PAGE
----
Barack Obama's action-heavy beginning to his presidency has not been without its controversy. His decision to continuosly bail out banks while sanctioning auto companies (and even personally firing GMs CEO) has left many wondering how vast the future discretion of this administration will be in controlling once privately owned businesses.
Gitmo's closure represented the administrations prevailing sentiment about the use of torture, but some feel these measures will open the floodgates to terrorists and other enemy combatants who have largely been silenced on U.S. soil since 9/11.
The reversal of a ban on funding international family-planning clinics that offer abortions and abortion counseling has also been a source of controversy. While pro-life supporters have taken serious issue with this decision, Obama has claimed that these agencies "also work to promote safe motherhood, reduce maternal and infant mortality rates and increase educational and economic opportunities for women and girls," and that a blanket ban on these agencies does more harm than good.
While these issues are all immensely important in their own rights, the talk of the nation has been centered on the ominous "stimulus bill" that astounds even the experts in its unprecedented scope.
Opinions on the nature of the bills' provisions cover the entire spectrum of political ideology and economic theory. But let's be honest: no single person has the answer; no group, political party or special interest group has the answer. We can all only make educated speculations on the short and long-term effects of the bill.
Well, I am here to give exactly that, my educated speculations about what works and what doesn't in Obama's brain child.
Some have argued Obama did not apportion enough money directly towards infrastructure, which would create immediate construction, technician and engineering-related jobs. If we look at the numbers, this is clearly not the case. More than $26 billion is set aside for direct infrastructure tax cuts that will create jobs requiring blue collar and white collar workers. Other provisions of the bill, such as the investment in sustainable green technologies and various transportation infrastructue will create immediate jobs and maintian existing ones.
More money for infrastructure would be an irrational investment at this time. Many of the jobs that these investments will create will be temporary and blue-collar in nature. What happens to these workers when the projects are finished? We will once again be faced with specialized workers who may not be able to integrate themselves back into the private workforce. Some short-term solutions like this will help our economy, but too many will likely have an adverse effect on our long-term economy.
Where Obama has succeeded is in his committment to education, the energy crisis and health care. With the crisis in finance and the stock market behaving erratically, we have seen their fickle natures. The financial sector of our economy is not real; it's all market speculation, consumer confidence and principles like supply and demand. No real, tangible source of money is involved. A collective decision to reduce the influence of financial markets in our economy can only benefit the U.S. and the world in the long-term.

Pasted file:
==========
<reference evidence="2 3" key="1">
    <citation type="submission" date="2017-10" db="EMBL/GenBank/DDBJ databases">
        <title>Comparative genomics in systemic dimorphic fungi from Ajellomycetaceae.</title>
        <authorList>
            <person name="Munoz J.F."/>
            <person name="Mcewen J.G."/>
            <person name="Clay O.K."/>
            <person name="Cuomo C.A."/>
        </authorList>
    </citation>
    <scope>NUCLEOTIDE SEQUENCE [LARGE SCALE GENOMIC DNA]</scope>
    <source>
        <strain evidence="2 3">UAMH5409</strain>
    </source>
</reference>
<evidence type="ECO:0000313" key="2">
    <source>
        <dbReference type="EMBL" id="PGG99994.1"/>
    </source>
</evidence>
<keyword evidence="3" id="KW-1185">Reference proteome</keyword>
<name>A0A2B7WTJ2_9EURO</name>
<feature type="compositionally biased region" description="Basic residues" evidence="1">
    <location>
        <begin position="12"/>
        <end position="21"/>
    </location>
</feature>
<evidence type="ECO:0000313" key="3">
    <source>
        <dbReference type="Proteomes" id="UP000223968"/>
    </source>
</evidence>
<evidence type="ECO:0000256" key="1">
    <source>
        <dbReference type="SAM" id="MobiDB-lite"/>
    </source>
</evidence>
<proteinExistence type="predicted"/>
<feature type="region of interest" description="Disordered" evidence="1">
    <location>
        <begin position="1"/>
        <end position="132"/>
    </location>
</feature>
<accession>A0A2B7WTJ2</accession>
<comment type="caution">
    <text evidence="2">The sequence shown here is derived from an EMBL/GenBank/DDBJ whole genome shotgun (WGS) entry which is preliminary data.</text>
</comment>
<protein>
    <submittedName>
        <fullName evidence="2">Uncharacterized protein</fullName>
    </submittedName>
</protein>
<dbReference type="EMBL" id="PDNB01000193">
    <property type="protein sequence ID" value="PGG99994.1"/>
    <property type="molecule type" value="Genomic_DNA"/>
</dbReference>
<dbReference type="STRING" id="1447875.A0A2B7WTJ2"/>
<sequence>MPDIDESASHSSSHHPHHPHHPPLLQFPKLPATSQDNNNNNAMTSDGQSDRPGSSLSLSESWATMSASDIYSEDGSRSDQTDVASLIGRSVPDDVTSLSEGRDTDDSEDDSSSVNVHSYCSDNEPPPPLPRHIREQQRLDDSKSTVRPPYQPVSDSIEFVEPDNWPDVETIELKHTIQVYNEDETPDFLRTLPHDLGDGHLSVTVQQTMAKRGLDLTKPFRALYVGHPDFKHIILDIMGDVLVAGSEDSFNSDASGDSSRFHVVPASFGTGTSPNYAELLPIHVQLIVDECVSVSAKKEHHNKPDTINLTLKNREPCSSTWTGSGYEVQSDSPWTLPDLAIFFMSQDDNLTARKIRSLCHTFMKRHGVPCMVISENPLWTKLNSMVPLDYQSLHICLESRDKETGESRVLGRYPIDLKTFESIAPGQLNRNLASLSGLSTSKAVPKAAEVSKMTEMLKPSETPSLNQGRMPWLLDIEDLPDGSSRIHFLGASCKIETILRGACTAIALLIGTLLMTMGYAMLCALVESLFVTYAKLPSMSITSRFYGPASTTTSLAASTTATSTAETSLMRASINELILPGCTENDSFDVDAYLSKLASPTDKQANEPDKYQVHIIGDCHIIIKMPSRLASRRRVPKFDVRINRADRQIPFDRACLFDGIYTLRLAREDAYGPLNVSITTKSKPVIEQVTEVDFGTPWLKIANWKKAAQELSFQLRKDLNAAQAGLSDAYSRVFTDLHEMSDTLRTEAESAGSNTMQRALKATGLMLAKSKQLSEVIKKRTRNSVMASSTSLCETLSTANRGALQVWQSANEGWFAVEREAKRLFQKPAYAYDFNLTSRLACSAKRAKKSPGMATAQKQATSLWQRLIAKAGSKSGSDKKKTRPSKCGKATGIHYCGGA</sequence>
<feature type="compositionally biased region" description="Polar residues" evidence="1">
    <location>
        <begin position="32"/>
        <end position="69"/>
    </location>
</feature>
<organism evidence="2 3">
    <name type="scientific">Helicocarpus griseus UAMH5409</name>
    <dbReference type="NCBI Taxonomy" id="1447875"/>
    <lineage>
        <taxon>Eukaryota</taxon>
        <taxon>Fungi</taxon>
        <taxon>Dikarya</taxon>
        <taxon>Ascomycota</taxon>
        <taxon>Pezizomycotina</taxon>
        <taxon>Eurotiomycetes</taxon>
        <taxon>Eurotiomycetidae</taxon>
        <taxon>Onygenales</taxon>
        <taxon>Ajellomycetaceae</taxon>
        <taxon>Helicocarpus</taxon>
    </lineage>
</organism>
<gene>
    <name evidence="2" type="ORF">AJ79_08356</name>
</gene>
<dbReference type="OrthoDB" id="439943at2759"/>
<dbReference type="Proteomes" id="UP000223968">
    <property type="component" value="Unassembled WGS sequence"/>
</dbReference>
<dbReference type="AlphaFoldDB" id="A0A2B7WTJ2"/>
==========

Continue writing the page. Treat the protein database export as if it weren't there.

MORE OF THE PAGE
Education and literacy are the landmarks of a modernized global power. De-emphasizing education in favor of areas such as defense would be the downfall of the U.S. It has been proven time and again that an educated population results in a more productive workforce that excels in a broad range of fields from technology development and medicinal research to humanitarian and peace efforts. We need teachers who will truly challenge students, educational programs that will broaden the horizons of children instead of just encouraging trade specialization and schools that will really prepare their students for the challenges of the 21st century. The educated person generally has a much greater potential of overcoming societal oppression, poverty and discrimination.
Energy is another area where Obama has succeeded in crafting the stimulus bill. The market's near collapse has diverted our attention from the energy crisis that persists and worsens every day. The market can always recover, companies can always collectively decide to keep the jobs that hardworking Americans are losing every day, but we can no longer ignore the energy crisis that will not recover on its own. We are not finding any new sources of oil. Scarcity of oil will hit us like a gas-guzzling semi-truck if we do not address the threat it presents. Gas prices no longer need to be the barometer of our concern about energy policy. By creating sustainable energy initiatives, Obama will be doing his part in protecting the integrity of our environment, 1000s of jobs and the long-term security of humanity.
I have long held the belief that we should take care of the sick. It's a shame that we live in a country that won't consider a medical patient's needs when he or she doesn't have health insurance. Without ensuring the well-being of our own population, how can we expect to be an agent of peace and prosperity across the world? How can we expect our workforce to be productive and happy? The selfishness astounds me, in that we refuse to pay more in taxes to support a national health care system. I have heard all of the arguments against a national health care system, and all of them are flat-out garbage. NOBODY should be subject to eternal debt because of his or her medical bills. Period.
Obama's plan isn't perfect. Nobody's is, and I guarantee you my assessment of the situation will not come completely to fruition. But for now, emphasizing education, effective energy policy and reformed health care could put the U.S. and the world on the right path to a peaceful, loving society in which we all wish to live.